Exploiting core-shell motif for new synthetic methodologies of nanostructures
Date of Issue2013
School of Physical and Mathematical Sciences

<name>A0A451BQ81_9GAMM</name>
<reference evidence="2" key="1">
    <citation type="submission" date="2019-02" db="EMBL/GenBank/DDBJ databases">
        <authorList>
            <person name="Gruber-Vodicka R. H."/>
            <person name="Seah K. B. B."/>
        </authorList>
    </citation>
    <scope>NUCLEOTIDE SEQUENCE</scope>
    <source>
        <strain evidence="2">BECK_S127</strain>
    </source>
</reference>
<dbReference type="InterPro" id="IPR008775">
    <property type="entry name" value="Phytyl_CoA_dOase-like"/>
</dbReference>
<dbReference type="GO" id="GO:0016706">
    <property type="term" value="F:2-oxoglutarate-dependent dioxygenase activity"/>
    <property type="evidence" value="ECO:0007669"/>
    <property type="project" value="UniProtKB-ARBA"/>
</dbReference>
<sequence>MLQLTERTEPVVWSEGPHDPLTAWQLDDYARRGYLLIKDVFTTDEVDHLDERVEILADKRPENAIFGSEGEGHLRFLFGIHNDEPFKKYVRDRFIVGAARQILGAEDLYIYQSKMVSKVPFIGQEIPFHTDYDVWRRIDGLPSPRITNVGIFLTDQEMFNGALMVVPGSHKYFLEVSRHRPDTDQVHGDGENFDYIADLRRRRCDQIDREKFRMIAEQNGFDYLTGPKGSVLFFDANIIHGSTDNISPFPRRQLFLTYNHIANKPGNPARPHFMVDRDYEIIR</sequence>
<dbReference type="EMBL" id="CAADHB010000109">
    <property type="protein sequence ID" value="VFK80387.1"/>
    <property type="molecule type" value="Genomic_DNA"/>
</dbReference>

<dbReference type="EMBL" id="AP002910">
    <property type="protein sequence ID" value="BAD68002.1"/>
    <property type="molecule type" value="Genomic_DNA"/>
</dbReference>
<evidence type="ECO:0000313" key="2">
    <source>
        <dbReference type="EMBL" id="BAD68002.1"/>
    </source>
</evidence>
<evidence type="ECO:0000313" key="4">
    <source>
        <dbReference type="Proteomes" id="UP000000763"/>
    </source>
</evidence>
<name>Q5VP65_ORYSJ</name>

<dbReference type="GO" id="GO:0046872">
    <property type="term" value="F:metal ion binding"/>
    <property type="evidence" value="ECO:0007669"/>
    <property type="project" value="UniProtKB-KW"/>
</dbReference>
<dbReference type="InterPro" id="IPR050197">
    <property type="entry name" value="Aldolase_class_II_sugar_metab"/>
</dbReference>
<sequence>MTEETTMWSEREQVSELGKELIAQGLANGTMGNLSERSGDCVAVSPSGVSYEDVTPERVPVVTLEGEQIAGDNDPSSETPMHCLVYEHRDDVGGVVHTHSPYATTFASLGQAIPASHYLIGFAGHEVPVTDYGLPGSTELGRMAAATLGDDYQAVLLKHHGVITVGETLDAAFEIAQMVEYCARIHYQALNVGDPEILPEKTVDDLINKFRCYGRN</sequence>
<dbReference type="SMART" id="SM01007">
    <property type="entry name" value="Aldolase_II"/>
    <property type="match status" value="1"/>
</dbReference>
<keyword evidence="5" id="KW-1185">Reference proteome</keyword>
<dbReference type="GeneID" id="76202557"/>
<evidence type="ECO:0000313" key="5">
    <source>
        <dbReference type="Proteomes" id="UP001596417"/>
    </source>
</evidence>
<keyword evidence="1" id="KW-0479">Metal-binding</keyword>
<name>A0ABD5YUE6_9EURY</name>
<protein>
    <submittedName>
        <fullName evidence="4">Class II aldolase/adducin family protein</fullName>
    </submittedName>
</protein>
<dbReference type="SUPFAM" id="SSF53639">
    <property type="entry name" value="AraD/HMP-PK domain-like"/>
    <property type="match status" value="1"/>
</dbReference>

This thesis summarizes my postgraduate research on the exploration of basic mass transport phenomenon at nanoscale, the development of advanced assembly strategies for well-defined complex nanostructures, and the design of novel methodologies for the synthesis of hybrid nanostructures. The research was carried out based on core-shell nanostructures, where the metal core is encapsulated with amphiphilic diblock copolymer shell. In specific, metal-polymer core-shell nanoparticles were synthesized and then served as nanocarriers to elucidate the drug release kinetics. On the other hand, we studied the respond of polymer micelles to the environmental stimuli such as pH, solvent, and ultrasound, in particular, in the presence of embedded metal nanoparticles. It turned out that the structural transformation of polymer shell could facilitate the metal core assemble into a highly order manner. In detail, we performed systematical investigation on the short-distance drug release in the presence of nanoacceptors (Chapter 2). The core-shell AuNP@PSPAA was chosen as nanocarriers, where the fluorescence of model drug (pyrene) could be quenched by the Au core. Thus, pyrene incorporated in AuNP@PSPAA can be readily distinguished from the one released into nanoacceptors or solution, offering a simple system for studying the release kinetics via optical measurements. Introducing nanoacceptors (free PSPAA micelles) into the model system resulted in a rapid release of pyrene owing to concentration gradient. It is found that the rapid release fit well to the Fickian diffusion model and the diffusion of pyrene must be through the water, but not the rate-determining step. Thus, the release kinetics can be described by the radial diffusion from AuNP@PSPAA to free PSPAA micelles. The nanoacceptors were changed to both SDS and bovine serum albumin micelles to well represent cell membrane. The release kinetics was found to be similar in all cases. Polymer micelles display rich structural variety, primarily including sphere, cylinder, and vesicle. These morphologies can transform among themselves in respond to the environmental stimuli. In Chapter 3, we studied the sphere-to-cylinder transformation of PSPAA micelles in response to pH, in particular, in the presence of embedded Au nanoparticles. It turned out that the rearrangement of the polymer shells promoted the assembly of Au nanoparticles into one-dimensional chains. This unconventional aggregation of nanoparticles followed the "chain-growth polymerization" mode, resulting in high structural selectivity which reduces the branches and irregulars. We found that the PSPAA shells played a crucial role in precise controlling the width of the nanoparticle chains and realizing the conversion from single-line chains to double-line chains. Precise controlling the size and structure of metal nanoparticle assemblies could generate desirable optical properties. We developed a new method to control the size and structure of nanoparticle chains assisted by ultrasound (Chapter 4). The PSPAA encapsulated single-line nanoparticle chains broke into short ones as the result of the cavitation. By tuning the ultrasonic energy, the scission rate and the length of the chains were effectively controlled. Interestingly, the nanoparticle chains could reorganize into spherical nanoclusters under a higher ultrasonic energy. We provided the evidence that the formation of 3D nanoclusters involved the scission of the PSPAA shells and the cylinder-to-sphere transformation of the polymer micelles. Our studies showed the mobility and stretching ability of the surface ligand facilitated the organization of nanoparticle chains into 3D nanoclusters. In Chapter 5, we demonstrate a scalable and facile method to the rational fabrication of "nanofish" via swelling the PSPAA micelles. In an emulsion system, the polymerization of oil droplets (divinylbenzen) took place in the polymer shell of AuNP@PSPAA and led to phase separation at nanoscale, thereafter resulting in the formation of anisotropic nanoparticles. The shearing force originated from stirring was regarded to be a critical factor. It controlled the diffusion of oil droplets from aqueous solution into the polymer shell of AuNP@PSAA, which further affected the swelling of polymer micelles and the degree of phase separation. As a result, various types of "nanofish-shaped" nanoparticles were synthesized.